Clarence Booker Jr. has a long and diverse history of community service. He mentors adolescents suffering from substance abuse and low self-esteem, organizes a regular clothing drive for Hopkins patients, serves as a deacon in his church, where he has a sick and shut-in ministry, and finds time to read and shop for sick or lonely senior citizens. Two years ago, Booker heard of a family whose East Baltimore rowhouse had been destroyed by fire. Booker and his wife, after discussing what they could do to help, gave the family a bedroom set. "The people had young children," he told a friend. "And it was cold."

Gary Novak
Research Associate
Oncology Center Services Division
The Johns Hopkins University, School of Medicine
For the past five years, Gary Novak has been the catalyst and coordinator of the Dunbar Student Program, providing intensive, laboratory-based experiences and support for up to eight Paul Laurence Dunbar Community High School students each year. Arranging for these students to work as part of a team in designated cancer research laboratories with some of the best-known cancer researchers in the world, Novak expects them one day to become scientists working to cure disease, heading-up labs of their own.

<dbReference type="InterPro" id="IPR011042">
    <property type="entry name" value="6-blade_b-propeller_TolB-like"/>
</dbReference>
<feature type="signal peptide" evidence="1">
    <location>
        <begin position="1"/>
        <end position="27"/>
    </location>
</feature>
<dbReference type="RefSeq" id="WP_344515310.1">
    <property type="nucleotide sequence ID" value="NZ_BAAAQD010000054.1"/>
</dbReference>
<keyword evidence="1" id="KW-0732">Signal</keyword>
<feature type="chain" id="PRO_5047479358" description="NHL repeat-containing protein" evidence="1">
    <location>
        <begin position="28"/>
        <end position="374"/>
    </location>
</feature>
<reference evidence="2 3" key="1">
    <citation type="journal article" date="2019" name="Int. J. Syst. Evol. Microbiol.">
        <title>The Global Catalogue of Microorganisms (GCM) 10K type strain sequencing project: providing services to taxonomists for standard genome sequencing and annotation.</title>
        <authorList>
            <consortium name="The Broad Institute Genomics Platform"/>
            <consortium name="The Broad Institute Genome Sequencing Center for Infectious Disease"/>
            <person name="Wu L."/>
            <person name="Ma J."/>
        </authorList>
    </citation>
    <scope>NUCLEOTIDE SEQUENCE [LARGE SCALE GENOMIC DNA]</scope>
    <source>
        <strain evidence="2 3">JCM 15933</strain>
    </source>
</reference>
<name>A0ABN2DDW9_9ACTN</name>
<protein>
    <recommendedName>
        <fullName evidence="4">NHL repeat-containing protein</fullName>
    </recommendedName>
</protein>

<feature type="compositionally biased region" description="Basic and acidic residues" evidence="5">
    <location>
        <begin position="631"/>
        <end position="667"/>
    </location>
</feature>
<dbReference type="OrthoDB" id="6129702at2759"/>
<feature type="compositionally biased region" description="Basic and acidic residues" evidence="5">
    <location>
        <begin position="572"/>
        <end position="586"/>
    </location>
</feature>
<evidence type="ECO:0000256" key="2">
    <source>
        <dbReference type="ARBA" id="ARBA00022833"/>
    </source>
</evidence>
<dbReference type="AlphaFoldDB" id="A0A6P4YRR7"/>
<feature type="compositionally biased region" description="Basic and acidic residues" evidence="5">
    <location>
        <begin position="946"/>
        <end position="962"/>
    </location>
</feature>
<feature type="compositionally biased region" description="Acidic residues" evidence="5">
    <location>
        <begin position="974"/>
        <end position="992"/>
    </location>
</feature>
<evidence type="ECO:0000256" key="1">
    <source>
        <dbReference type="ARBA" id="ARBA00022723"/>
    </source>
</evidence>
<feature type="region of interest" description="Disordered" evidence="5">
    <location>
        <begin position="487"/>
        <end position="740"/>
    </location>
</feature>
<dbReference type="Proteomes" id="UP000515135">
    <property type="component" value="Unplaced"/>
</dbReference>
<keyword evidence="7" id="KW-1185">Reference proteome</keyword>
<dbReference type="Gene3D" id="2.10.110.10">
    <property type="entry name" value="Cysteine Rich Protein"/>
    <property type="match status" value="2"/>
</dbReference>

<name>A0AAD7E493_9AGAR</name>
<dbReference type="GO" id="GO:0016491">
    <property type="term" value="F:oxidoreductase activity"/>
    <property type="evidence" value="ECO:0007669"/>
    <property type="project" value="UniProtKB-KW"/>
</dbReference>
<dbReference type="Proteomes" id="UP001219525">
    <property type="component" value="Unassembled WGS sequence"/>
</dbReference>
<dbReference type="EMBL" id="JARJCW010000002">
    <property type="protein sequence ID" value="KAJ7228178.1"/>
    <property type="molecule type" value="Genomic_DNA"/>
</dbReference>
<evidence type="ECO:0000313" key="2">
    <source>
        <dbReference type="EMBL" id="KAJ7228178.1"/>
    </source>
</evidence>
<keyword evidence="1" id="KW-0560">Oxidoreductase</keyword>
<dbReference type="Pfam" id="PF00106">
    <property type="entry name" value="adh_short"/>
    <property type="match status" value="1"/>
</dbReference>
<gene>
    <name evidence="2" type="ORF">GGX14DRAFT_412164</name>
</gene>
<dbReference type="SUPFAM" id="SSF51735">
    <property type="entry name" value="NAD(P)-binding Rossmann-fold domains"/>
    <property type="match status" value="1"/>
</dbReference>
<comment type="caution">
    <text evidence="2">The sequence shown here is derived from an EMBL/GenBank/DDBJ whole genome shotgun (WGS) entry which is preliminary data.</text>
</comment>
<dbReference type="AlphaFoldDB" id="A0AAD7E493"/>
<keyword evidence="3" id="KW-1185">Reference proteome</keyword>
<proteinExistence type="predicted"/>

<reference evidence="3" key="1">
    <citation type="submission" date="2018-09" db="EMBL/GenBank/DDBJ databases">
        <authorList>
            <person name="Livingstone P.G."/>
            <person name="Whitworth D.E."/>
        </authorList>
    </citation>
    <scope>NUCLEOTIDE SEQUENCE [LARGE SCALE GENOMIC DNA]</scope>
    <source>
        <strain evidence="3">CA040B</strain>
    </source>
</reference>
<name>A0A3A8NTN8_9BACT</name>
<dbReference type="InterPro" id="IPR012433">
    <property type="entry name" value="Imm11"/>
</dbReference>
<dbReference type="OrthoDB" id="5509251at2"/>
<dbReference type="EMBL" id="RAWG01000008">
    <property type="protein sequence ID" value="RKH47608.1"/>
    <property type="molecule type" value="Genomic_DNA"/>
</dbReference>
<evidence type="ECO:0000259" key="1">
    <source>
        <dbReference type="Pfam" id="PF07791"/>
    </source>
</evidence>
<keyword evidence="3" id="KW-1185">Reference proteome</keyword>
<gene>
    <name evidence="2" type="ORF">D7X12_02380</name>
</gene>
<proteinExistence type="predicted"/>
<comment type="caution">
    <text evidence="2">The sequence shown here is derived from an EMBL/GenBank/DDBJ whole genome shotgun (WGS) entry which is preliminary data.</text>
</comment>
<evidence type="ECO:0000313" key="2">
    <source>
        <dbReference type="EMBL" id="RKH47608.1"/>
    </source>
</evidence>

Kay Glisan
Facilities Services Manager
Department of Medicine
The Johns Hopkins University, School of Medicine
For the last two years, Kay Glisan has organized and run the Hopkins contribution to the Juvenile Diabetes Research Foundation, inspiring volunteers and participants with her dedication and enthusiasm. As a captain and volunteer, she has helped the JDRF Walk raise nearly $90,000, earning Johns Hopkins Medicine a national fund-raising award and moving scientists closer to finding a cure for her daughter and 16 million other Americans with diabetes.

Linda Dunn
Patient Information Coordinator
Department of Psychiatry, Community Psychiatry Program
The Johns Hopkins Hospital
For more than 30 years, Linda Dunn's work has benefitted the mentally ill, an often forgotten segment of the population. Co-workers praise her modesty, generosity, optimism and kindness with patients. Dunn spends all year collecting personal-care items for "care packages" for more than 60 patients, which she distributes each Christmas. Her greatest gift, one co-worker said, is "the respect and friendship" she gives to her "family" of chronically mentally ill, celebrating and commiserating with those who spend much of their lives marginalized by society.

Loretta I. Hoepfner
Administrative Assistant/Supervisor
Division of General Internal Medicine
The Johns Hopkins University, School of Medicine
Loretta I. Hoepfner's dedication to community service has benefitted many organizations, including the American Lung Association of Maryland and the Susan G. Komen Breast Cancer Foundation. In addition to leadership roles in both organizations, she also enjoys working "in the trenches." In the summer of 2000, she took a week of her vacation to fly to Ohio to provide medical (and mechanical) support during the ALA's 3,150-mile Big Ride Across America bike tour. Hoepner has served on the executive committee of the Komen Foundation's annual Breast Cancer Symposium for four years, and last year chaired the educational event, attended by more than 650 registrants. Hoepfner's work honors the memory of her mother who died of breast cancer in 1988.